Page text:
In Akko, I also got to experience a highlight in my life: dinner with Uri at his seaside restaurant, Uri Buri. His parents helped kids who were orphaned by the Holocaust and he himself adopted three girls. His employees are of many faiths and backgrounds. Politicians would be well served to learn from his vision and diplomacy by way of cuisine and hospitality. Uri's diving skills and self-taught seafood cooking have made him a world-renowned chef... though he doesn’t believe in “fancy,” but rather, clean and un-tortured presentation. Typical Israeli wines made in the Israeli style are served — not trying to be something else. Raw shrimp, fried sardines, amberjack: all luscious.

Akko is the best natural harbor on their side of the Mediterranean, so the bounty is rich. It's been a place for travelers from Africa and Asia to stop for a good meal for millennia.

The Kurdi & Berit spice shop in Akko.

The Kurdi & Berit spice shop in Akko.

There are several museums and historic sites in Akko (you can get passes to cover more than one), including the fascinating underground Knights Kingdom. Its multimedia displays bring you back to the Crusader era. The Old City Market has crafts and local food for sale; Kurdi & Berit (left) is a world-famous spice shop that’s 4th generation family-owned.


When heading to Jerusalem, we were extra circumspect as to where we would stay. We were highly aware that tensions had ratcheted up, we had a rental car and we would be there during the Sabbath – we would need to be able to walk to the Old City. After careful research, I found the Jerusalem Legacy and really, couldn’t have been more relieved. A former YMCA and part of what was the American Consulate, their parking lot was secured like Fort Knox. We were about seven blocks from Damascus (Nablus) Gate, in an Arab section of the city.

A bit of disturbing graffiti on Nablus Road, Jerusalem.

A bit of disturbing graffiti on Nablus Road, Jerusalem.

I felt that the periods of torrential rains, along with very high levels of heavily armed security in the area, kept any would-be badasses in check. On successive visits back and forth to the gate, I walked more leisurely and confidently.

A terrific surprise was the 5th floor of the Legacy’s restaurant, Cardo. Panorama windows look out onto the Old City. Palestinian-style Cornish game hen was juicy and well spiced, tangy with red onion. The buttery housemade hallavah mousse was an indulgent treat.

The Palms Garden is in front of the hotel — a snack/hookah bar with heat lamps that seems to be the place for young locals to see and be seen.

When we entered the Old City (a world unto itself with the Western Wall, sites important to Islam, and Jesus’ tomb), a little middle-aged Arab man in a worn, dark raincoat approached us for a walking tour as we got money changed at Damascus Gate. I shook my head “no,” but my husband told me to go after him.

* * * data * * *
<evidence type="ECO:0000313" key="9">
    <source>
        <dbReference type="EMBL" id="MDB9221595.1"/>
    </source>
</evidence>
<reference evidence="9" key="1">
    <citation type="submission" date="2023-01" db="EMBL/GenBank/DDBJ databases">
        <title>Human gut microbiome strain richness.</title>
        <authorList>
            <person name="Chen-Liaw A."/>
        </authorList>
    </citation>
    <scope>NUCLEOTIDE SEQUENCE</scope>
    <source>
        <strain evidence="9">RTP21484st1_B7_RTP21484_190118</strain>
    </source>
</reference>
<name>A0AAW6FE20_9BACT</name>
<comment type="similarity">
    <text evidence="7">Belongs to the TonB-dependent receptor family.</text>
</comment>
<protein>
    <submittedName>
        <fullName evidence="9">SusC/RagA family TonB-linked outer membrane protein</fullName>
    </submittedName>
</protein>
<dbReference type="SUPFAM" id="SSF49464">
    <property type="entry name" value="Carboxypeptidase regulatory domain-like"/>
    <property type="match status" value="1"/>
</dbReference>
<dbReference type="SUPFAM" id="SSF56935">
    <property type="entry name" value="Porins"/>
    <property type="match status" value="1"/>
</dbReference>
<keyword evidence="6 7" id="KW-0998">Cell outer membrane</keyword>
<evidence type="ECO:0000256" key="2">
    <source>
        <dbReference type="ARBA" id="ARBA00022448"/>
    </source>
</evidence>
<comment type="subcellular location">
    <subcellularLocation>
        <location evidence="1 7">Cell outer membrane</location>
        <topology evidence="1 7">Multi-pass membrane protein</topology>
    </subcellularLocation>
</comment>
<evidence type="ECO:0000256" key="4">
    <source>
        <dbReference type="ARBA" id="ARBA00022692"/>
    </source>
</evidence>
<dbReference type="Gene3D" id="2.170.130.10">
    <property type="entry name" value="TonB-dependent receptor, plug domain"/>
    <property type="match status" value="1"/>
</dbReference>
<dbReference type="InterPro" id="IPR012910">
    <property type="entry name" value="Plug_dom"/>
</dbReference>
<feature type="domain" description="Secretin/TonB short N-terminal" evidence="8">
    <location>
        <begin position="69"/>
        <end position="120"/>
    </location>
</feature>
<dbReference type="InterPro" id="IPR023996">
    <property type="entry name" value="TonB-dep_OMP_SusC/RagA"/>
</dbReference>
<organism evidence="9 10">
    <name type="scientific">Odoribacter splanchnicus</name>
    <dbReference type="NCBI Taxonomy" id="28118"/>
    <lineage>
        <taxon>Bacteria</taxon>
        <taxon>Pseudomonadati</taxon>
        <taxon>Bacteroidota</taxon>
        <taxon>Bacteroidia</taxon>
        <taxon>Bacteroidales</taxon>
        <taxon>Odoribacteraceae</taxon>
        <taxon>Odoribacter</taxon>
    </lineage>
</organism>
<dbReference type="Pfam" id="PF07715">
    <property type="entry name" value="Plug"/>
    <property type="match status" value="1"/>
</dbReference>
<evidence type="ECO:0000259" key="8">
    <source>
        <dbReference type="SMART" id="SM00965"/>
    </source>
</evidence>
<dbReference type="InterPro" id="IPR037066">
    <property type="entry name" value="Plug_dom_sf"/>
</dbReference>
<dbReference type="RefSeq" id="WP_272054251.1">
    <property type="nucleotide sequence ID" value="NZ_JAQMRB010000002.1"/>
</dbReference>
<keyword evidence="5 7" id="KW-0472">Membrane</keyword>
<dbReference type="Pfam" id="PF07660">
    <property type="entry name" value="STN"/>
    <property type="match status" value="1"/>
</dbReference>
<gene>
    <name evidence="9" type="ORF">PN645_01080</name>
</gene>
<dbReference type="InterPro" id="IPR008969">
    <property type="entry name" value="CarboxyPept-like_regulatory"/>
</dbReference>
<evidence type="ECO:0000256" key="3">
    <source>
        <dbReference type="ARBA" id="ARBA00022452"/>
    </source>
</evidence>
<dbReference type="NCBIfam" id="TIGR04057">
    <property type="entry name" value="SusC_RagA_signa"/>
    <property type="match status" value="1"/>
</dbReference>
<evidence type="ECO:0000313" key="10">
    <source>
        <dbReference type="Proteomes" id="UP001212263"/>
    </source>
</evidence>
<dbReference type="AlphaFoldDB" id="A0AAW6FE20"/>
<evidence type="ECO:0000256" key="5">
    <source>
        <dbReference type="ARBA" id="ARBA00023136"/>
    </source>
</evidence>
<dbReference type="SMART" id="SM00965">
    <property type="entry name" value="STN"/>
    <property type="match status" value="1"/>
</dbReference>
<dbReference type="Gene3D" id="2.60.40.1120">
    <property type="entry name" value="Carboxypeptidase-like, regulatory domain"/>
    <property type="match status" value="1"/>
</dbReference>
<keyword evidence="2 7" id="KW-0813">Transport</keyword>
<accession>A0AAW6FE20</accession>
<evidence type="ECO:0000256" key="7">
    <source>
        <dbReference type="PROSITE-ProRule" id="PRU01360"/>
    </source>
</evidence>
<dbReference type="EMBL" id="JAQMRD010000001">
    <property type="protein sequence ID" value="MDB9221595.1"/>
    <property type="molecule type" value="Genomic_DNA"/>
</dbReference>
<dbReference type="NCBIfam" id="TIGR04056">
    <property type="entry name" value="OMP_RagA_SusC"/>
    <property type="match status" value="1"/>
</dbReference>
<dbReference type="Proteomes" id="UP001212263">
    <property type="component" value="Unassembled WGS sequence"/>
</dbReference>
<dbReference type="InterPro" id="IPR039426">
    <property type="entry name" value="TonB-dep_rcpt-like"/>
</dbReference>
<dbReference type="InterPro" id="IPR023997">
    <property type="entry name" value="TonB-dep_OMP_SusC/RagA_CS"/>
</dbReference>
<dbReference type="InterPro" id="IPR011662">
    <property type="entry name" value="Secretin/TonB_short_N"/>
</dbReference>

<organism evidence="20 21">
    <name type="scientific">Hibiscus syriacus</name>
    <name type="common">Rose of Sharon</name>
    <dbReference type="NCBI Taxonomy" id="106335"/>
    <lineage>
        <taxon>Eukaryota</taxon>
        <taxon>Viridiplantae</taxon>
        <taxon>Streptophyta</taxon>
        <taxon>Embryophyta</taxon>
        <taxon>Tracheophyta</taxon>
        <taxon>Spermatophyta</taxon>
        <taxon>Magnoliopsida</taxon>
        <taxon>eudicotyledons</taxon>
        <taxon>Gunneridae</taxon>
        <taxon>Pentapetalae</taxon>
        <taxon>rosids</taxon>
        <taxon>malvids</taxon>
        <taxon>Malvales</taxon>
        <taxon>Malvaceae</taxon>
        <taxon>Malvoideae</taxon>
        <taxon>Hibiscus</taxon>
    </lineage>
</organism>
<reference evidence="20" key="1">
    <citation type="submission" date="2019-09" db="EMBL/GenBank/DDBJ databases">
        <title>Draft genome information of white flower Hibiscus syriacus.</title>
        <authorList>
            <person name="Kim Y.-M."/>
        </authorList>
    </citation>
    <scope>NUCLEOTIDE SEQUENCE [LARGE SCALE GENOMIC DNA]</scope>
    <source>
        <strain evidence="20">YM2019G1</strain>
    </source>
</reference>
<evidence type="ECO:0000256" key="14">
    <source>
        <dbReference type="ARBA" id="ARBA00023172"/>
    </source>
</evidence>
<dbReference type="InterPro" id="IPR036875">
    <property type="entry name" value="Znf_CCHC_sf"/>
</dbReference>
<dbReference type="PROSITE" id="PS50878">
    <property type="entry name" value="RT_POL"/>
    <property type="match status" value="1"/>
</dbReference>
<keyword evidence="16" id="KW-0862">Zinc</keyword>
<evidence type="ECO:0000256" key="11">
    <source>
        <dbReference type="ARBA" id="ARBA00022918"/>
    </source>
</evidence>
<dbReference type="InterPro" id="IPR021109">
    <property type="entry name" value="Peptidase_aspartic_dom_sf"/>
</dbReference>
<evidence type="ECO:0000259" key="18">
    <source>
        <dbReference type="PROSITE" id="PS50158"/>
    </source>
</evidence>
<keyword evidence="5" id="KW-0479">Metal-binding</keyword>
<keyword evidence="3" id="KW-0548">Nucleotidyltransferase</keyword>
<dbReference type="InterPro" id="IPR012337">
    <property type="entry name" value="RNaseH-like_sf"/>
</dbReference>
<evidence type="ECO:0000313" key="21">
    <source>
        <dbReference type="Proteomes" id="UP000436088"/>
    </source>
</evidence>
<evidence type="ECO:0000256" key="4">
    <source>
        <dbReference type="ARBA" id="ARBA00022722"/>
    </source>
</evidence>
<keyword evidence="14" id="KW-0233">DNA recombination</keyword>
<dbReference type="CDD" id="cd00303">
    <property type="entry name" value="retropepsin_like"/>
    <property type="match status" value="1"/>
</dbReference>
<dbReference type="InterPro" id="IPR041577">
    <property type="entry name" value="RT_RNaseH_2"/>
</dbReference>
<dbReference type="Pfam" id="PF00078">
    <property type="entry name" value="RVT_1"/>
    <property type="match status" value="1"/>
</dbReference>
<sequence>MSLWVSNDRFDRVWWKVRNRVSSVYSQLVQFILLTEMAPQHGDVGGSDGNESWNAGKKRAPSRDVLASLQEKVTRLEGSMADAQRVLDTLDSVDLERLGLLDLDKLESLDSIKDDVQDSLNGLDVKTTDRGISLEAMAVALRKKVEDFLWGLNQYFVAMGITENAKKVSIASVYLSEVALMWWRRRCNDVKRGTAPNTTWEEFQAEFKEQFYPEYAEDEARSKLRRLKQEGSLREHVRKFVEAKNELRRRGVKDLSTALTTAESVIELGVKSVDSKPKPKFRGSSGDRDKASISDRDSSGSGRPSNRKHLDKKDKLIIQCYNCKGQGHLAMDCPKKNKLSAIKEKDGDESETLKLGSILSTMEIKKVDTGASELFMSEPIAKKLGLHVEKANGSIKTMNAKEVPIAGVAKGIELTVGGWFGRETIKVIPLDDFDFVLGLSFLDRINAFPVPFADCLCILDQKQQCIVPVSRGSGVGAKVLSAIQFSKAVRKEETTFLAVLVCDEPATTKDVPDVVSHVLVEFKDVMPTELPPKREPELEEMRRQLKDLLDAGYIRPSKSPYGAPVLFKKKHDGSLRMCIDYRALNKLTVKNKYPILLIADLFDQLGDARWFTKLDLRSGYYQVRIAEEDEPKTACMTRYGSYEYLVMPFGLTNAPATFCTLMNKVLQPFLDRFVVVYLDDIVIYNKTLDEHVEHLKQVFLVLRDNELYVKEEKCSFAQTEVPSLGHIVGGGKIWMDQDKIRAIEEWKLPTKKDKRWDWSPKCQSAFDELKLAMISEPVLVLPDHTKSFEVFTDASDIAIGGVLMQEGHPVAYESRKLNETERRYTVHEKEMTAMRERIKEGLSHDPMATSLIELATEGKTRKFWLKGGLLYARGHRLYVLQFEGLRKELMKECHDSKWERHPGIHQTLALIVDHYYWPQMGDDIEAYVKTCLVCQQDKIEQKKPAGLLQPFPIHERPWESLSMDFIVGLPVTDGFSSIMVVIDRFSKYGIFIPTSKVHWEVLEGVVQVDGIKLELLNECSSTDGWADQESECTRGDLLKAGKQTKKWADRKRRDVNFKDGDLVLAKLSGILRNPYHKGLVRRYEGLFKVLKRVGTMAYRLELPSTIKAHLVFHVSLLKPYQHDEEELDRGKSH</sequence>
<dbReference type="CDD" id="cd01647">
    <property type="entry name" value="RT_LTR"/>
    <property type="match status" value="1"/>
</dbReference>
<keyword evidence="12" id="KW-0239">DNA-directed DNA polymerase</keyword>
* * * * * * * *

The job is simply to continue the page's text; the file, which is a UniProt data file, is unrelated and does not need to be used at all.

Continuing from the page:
It wasn’t easy to catch up with the spry guy! Ibrahim took us all over the different quarters and knew more about the various Biblical sites than most preachers, I reckon. He didn’t have a card, but just wrote his number down on a scrap of paper. I can’t find it for the life of me. But he knows everyone and speaks many languages. If you are there and ask around, no doubt you will be able to get in touch. Indeed, I brought him back out of the rain to our hotel lobby at the Legacy... and the manager was taken aback.

They were long-lost cousins, separated by a family feud between in-laws! They both smilingly agreed that they had put on some pounds in the intervening years.

If you go into the shops, especially now that tourism is down, you’ll learn about bargaining. My dad was of that tradition, so I laughed when Ghazi Abu Mayaleh of Chain Street in the Old City pulled out all of Daddy’s old tricks: having us sit down and relax with coffee, asking how many people we had to get souvenirs for, showing us the priciest gems, etc. Don’t even ask what we spent.

Nazareth (don't drive)

So, maybe don’t drive into Nazareth. Many of the streets date from the Dark Ages, and only locals know how to navigate their narrowest of stone paths on nearly 90-degree blind slopes. We were both crying and I nearly wet myself. I begged a resident who only spoke Arabic with body language to open her gate and let us turn around.

Choir practice at Church of the Annunciation, Nazareth

Instead, take a taxi into the Old City to see The Church of the Annunciation (above) and the whole complex that encompasses what was Joseph and Mary’s home and many other religious wonders. The market is right there; buy even more of Fahoum Coffee’s special blend with cardamom than you can carry — you won’t regret it and the owner is a sweetheart.

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An exciting trip and worth the perceived dangers. Thanks for sharing so many details and ways to enjoy this exciting part of the world. So much history -- and food!